The motion to dismiss the appeal amounts to an admission of all facts set forth in the appeal. A motion to dismiss must be denied unless it clearly appears that the allegations of fact set forth in the pleading, which is attached, is insufficient to entitle the complaining party to recover. Kroese v. General Steel Castings Corp., 3 Cir., 179 F.2d 760. The motion to dismiss the appeal is denied.

 3. Motion to Strike Answer of Runzo to Claim Originally Filed by American With Secretary of Agriculture.

 Proceedings on appeal to the federal district court from reparation order of the Secretary of Agriculture under the Act are governed by Federal Rules of Civil Procedure, 28 U.S.C.A., except with respect to the manner of commencement of the proceeding. Login Corp. v. Botner, D.C., 74 F.Supp. 133.

 The fact that defenses were not raised in the proceeding before the Secretary of Agriculture, does not preclude a party adversely affected by a reparation order to present any proper defense after the perfection of his appeal to the United States District Court. Ernest E. Fadler Co. v. Hesser, 10 Cir., 166 F.2d 904.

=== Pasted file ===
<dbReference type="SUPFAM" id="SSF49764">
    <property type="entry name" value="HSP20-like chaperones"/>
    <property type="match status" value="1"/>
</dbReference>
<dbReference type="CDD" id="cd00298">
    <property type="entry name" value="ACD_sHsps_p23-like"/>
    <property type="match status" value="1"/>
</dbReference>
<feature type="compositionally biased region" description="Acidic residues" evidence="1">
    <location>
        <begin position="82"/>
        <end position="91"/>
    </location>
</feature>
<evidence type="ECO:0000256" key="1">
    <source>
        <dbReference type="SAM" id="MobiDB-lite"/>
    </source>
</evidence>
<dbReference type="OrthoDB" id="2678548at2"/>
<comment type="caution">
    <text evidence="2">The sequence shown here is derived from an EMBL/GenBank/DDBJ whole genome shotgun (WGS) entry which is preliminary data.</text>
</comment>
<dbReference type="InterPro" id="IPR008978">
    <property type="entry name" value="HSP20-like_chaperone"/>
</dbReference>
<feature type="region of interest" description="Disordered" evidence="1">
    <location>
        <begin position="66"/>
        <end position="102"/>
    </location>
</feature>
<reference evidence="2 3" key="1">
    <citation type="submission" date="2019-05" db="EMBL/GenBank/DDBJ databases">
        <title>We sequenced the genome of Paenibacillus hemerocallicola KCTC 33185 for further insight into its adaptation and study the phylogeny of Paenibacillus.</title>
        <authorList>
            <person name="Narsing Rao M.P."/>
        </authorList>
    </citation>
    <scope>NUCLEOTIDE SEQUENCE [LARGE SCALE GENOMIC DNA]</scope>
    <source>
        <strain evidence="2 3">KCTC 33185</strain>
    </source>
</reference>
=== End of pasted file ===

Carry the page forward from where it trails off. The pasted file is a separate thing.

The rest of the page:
The appeal proceeding clearly sets forth the defense to the action of American against Runzo. The answer filed by Runzo amounts to not more than a re-affirmation of the facts set forth in the appeal.

 The Federal Rules of Civil Procedure should be liberally construed in order to bring about a fair and impartial administration of justice. Since the appeal is heard de novo, I believe it proper under the Act to permit an answer to be filed in this court which raises matters to be adjudicated in a trial de novo.

 The motion to strike the answer of the appellant in this court is denied.

19510306